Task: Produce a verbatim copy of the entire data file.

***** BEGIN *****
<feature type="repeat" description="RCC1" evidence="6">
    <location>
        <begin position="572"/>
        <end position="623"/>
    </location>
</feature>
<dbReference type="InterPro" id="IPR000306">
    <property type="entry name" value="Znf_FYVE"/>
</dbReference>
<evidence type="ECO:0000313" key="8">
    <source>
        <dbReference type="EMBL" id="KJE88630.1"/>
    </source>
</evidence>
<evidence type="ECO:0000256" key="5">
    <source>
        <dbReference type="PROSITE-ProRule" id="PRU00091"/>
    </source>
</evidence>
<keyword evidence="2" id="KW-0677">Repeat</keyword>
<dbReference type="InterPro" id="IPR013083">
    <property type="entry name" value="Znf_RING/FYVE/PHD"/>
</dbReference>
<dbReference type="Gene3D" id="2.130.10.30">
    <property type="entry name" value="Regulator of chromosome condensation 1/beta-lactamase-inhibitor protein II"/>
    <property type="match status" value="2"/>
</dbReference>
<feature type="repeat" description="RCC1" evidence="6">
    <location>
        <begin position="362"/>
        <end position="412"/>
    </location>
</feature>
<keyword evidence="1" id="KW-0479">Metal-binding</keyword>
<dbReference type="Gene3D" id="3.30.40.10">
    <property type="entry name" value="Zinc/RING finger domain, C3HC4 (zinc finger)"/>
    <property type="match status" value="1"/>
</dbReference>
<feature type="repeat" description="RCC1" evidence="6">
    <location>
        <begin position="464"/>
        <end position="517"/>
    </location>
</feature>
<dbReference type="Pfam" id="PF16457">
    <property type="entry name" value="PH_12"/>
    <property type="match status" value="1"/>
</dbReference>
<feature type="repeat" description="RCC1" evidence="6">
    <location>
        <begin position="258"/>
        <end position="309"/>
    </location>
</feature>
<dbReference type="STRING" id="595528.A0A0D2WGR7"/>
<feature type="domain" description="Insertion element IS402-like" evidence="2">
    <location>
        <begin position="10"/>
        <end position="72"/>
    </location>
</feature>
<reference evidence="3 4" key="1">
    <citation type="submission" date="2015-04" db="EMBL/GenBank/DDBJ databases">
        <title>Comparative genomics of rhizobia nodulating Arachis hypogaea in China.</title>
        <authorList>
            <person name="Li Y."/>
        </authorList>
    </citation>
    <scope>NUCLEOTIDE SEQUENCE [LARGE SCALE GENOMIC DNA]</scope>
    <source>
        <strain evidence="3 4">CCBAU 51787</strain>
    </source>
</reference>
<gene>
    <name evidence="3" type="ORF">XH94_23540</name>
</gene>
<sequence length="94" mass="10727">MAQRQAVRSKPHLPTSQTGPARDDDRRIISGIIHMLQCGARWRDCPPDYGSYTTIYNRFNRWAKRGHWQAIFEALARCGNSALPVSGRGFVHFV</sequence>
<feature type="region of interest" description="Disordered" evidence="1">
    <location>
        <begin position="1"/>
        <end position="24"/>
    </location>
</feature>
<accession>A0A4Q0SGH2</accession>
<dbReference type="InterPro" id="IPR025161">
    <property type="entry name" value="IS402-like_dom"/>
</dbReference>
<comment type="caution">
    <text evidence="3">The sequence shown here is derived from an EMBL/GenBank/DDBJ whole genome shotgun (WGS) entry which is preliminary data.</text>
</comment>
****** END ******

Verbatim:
<feature type="repeat" description="RCC1" evidence="6">
    <location>
        <begin position="572"/>
        <end position="623"/>
    </location>
</feature>
<dbReference type="InterPro" id="IPR000306">
    <property type="entry name" value="Znf_FYVE"/>
</dbReference>
<evidence type="ECO:0000313" key="8">
    <source>
        <dbReference type="EMBL" id="KJE88630.1"/>
    </source>
</evidence>
<evidence type="ECO:0000256" key="5">
    <source>
        <dbReference type="PROSITE-ProRule" id="PRU00091"/>
    </source>
</evidence>
<keyword evidence="2" id="KW-0677">Repeat</keyword>
<dbReference type="InterPro" id="IPR013083">
    <property type="entry name" value="Znf_RING/FYVE/PHD"/>
</dbReference>
<dbReference type="Gene3D" id="2.130.10.30">
    <property type="entry name" value="Regulator of chromosome condensation 1/beta-lactamase-inhibitor protein II"/>
    <property type="match status" value="2"/>
</dbReference>
<feature type="repeat" description="RCC1" evidence="6">
    <location>
        <begin position="362"/>
        <end position="412"/>
    </location>
</feature>
<keyword evidence="1" id="KW-0479">Metal-binding</keyword>
<dbReference type="Gene3D" id="3.30.40.10">
    <property type="entry name" value="Zinc/RING finger domain, C3HC4 (zinc finger)"/>
    <property type="match status" value="1"/>
</dbReference>
<feature type="repeat" description="RCC1" evidence="6">
    <location>
        <begin position="464"/>
        <end position="517"/>
    </location>
</feature>
<dbReference type="Pfam" id="PF16457">
    <property type="entry name" value="PH_12"/>
    <property type="match status" value="1"/>
</dbReference>
<feature type="repeat" description="RCC1" evidence="6">
    <location>
        <begin position="258"/>
        <end position="309"/>
    </location>
</feature>
<dbReference type="STRING" id="595528.A0A0D2WGR7"/>
<feature type="domain" description="Insertion element IS402-like" evidence="2">
    <location>
        <begin position="10"/>
        <end position="72"/>
    </location>
</feature>
<reference evidence="3 4" key="1">
    <citation type="submission" date="2015-04" db="EMBL/GenBank/DDBJ databases">
        <title>Comparative genomics of rhizobia nodulating Arachis hypogaea in China.</title>
        <authorList>
            <person name="Li Y."/>
        </authorList>
    </citation>
    <scope>NUCLEOTIDE SEQUENCE [LARGE SCALE GENOMIC DNA]</scope>
    <source>
        <strain evidence="3 4">CCBAU 51787</strain>
    </source>
</reference>
<gene>
    <name evidence="3" type="ORF">XH94_23540</name>
</gene>
<sequence length="94" mass="10727">MAQRQAVRSKPHLPTSQTGPARDDDRRIISGIIHMLQCGARWRDCPPDYGSYTTIYNRFNRWAKRGHWQAIFEALARCGNSALPVSGRGFVHFV</sequence>
<feature type="region of interest" description="Disordered" evidence="1">
    <location>
        <begin position="1"/>
        <end position="24"/>
    </location>
</feature>
<accession>A0A4Q0SGH2</accession>
<dbReference type="InterPro" id="IPR025161">
    <property type="entry name" value="IS402-like_dom"/>
</dbReference>
<comment type="caution">
    <text evidence="3">The sequence shown here is derived from an EMBL/GenBank/DDBJ whole genome shotgun (WGS) entry which is preliminary data.</text>
</comment>